In March 2010, the MetLife Mature Market Institute took an in-depth look at "Boomers in the Middle" -- those born between 1952 and 1958, a group that they say differs from the youngest and oldest boomers (or the "bookends"). According to MetLife, boomers can be divided into three distinct groups: the Middle Boomers (born 1952-1958), the Young Boomers (born 1959-1964) and the Older Boomers (born 1946-1951). MetLife looked at both the Young Boomers and Older Boomers in prior studies. calendar

The three distinct grew up in different areas and therefore have different characteristics, according to MetLife. As the boomers grow older and reach important stages in their lives, it's vital for us to gain an in-depth understanding of their socio-economic characteristics and demographics so that society can adequately meet their needs as they age.

The29 million Middle Boomers comprise 38% of all Baby Boomers and make up 10% of the U.S. population, making them the largest of the three boomer segments. The Middle Boomers have some characteristics that resemble either their older or younger counterparts, but in many ways have an identity all their own.

Here are a few key findings from MetLife's study:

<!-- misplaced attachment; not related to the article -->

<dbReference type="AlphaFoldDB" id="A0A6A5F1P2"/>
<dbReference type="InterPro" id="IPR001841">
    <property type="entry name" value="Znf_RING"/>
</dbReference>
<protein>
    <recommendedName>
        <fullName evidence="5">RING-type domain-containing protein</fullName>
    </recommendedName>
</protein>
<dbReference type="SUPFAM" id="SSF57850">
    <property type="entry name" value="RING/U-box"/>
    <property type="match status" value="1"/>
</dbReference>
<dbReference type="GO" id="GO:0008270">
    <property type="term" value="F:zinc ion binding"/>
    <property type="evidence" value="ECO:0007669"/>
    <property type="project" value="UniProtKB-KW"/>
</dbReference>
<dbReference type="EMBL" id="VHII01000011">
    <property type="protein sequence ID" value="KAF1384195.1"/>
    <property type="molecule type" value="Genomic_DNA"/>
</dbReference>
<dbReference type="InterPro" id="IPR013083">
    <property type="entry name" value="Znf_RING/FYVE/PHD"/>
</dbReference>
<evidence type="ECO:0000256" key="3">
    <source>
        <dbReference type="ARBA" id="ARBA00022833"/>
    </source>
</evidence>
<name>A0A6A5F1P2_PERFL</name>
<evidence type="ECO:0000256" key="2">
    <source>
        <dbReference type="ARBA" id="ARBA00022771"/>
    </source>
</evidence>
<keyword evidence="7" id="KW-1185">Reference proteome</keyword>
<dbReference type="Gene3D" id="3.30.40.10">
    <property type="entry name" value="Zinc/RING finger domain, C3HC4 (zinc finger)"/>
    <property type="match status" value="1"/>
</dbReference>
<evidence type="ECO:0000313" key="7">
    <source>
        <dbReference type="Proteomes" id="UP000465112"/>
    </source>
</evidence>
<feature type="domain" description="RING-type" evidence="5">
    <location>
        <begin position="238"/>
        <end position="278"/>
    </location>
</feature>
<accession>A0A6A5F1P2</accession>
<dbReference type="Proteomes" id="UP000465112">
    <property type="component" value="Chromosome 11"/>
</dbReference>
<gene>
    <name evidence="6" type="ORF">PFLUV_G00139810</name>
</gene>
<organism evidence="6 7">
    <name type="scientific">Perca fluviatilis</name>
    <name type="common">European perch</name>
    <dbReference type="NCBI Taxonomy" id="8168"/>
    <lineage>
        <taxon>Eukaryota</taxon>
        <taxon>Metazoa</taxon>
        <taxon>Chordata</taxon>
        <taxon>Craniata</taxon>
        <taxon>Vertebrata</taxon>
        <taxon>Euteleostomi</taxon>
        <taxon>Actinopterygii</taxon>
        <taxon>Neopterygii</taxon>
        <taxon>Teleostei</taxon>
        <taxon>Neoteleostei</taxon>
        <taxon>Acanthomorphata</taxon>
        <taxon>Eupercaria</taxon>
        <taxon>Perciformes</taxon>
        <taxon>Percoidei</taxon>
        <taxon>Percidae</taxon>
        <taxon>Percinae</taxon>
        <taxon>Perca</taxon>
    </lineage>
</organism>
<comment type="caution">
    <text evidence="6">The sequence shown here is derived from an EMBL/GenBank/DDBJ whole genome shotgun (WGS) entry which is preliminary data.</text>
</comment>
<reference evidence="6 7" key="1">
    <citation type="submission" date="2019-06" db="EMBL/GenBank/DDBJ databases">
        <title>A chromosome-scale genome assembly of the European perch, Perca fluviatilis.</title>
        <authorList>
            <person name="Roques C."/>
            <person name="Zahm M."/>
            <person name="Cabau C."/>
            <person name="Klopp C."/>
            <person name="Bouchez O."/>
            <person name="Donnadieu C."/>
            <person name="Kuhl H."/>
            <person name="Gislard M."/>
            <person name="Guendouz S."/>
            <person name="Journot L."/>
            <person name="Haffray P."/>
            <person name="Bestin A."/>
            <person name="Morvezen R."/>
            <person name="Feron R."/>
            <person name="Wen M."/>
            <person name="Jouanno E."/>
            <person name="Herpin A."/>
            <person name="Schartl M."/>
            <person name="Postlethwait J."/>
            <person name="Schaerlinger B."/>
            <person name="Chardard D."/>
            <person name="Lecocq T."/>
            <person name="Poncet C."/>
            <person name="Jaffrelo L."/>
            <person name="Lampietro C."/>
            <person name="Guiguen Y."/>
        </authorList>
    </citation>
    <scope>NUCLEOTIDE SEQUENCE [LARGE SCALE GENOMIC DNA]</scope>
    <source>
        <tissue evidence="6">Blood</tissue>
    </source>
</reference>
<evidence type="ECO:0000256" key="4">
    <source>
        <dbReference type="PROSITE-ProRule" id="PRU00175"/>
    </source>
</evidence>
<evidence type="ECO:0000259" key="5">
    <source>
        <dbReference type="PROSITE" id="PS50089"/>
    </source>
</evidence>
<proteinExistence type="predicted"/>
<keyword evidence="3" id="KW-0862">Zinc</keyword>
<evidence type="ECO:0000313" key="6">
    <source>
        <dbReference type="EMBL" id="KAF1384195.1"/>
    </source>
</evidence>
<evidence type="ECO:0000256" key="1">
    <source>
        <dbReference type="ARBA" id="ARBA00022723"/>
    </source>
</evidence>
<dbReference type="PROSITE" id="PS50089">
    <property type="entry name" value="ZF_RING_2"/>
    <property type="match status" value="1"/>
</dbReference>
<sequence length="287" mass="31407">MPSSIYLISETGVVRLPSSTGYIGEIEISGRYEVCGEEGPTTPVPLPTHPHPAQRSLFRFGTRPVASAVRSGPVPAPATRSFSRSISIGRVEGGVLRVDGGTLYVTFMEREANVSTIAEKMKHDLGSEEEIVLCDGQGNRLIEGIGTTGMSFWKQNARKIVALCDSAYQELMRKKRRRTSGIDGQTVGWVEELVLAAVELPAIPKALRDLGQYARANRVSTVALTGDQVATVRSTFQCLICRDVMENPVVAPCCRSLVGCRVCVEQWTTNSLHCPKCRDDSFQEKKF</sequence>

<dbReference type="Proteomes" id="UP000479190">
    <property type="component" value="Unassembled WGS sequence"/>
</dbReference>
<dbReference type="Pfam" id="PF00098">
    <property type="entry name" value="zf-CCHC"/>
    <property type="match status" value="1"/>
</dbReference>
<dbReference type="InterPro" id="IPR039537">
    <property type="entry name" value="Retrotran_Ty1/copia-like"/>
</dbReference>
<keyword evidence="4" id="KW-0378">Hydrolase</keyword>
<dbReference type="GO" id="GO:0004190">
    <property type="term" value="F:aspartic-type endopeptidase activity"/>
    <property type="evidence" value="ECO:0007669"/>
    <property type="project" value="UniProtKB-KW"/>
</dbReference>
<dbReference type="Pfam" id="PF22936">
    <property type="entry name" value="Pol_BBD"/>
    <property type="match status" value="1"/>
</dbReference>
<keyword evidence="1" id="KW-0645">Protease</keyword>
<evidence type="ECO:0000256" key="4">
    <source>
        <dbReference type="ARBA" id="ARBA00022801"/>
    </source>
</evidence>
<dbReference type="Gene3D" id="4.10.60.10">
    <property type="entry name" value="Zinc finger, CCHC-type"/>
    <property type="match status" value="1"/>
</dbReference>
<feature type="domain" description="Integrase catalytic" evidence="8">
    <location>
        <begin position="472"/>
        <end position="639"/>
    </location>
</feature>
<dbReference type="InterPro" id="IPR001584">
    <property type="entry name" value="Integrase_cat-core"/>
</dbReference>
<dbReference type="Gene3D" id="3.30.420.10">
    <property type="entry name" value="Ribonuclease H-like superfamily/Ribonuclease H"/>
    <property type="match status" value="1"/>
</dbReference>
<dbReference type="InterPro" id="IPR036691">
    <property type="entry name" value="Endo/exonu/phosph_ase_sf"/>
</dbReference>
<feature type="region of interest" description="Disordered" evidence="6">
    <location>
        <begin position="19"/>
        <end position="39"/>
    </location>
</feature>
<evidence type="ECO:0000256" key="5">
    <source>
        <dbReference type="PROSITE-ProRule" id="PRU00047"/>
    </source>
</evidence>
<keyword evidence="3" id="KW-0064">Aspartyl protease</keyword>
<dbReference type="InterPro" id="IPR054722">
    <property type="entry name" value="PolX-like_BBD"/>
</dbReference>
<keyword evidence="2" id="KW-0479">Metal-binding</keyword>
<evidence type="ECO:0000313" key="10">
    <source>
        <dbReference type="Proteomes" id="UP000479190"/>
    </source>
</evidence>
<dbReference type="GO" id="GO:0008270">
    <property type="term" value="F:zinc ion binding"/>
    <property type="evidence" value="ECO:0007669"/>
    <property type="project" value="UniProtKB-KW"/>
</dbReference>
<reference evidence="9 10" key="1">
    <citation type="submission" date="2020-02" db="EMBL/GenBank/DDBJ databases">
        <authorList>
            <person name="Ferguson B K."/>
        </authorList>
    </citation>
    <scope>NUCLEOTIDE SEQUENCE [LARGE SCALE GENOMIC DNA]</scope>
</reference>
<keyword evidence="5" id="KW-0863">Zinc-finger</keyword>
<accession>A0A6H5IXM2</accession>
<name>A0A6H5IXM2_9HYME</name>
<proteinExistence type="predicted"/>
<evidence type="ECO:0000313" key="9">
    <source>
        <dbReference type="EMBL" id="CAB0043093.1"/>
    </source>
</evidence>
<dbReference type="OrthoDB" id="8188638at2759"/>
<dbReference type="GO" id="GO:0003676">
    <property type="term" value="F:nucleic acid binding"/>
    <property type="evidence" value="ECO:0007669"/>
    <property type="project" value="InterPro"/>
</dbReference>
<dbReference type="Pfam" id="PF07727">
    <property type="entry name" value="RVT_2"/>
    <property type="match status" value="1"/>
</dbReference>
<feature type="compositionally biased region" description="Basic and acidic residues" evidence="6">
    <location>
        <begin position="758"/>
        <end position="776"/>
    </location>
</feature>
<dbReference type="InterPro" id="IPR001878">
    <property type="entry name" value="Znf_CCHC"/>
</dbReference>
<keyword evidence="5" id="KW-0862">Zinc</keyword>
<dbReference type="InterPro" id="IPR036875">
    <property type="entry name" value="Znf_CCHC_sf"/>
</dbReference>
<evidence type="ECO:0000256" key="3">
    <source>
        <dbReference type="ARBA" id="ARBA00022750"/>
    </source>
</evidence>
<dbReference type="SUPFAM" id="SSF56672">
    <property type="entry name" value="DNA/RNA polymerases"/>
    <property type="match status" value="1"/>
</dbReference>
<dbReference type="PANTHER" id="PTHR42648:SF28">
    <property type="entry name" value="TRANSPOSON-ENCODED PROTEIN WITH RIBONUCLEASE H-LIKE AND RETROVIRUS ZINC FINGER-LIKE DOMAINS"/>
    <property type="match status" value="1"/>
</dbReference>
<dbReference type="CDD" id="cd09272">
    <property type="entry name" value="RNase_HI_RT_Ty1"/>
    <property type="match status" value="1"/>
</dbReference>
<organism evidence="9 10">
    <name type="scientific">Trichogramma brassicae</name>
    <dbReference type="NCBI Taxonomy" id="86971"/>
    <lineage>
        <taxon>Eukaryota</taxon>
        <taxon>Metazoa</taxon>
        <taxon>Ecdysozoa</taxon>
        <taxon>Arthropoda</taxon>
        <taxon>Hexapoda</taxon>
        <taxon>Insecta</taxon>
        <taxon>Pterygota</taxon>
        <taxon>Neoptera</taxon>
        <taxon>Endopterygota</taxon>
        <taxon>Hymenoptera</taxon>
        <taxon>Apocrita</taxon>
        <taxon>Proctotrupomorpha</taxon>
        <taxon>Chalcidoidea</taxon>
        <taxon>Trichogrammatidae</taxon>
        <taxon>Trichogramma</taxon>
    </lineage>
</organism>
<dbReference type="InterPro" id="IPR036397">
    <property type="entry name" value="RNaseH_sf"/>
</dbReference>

• Middle Boomers are a true representation of the "Sanwich Generation". More than half have children living at home, more than half have grandchildren, and two-thirds have at least one living parent.
  • Most Middle Boomers consider themselves in good health, but many are concerned about being able to afford the costs of care as they age, with costs for assisted living, nursing homes, and senior home health care rising each year.
  • Only 8% of Middle Boomers are fully retired; 60% work full-time.
  • Most Middle Boomers would like to retire at age 65, but don't think they will be able to do so until at least age 66. Over half feel that they're behind in retirement savings.
  • 86% are homeowners, and 15% would consider a reverse mortgage to finance their retirement.
  • 72% have provided financial assistance to children or grandchildren.
  • Two-thirds enjoy being called "Baby Boomers".
  • They won't consider themselves old until age 75.
  • They feel that changing and declining health is the major downside of growing older.
  • Their priorities have shifted within the past few years. Most now focus on family, financial security, personal well-being and wellness.
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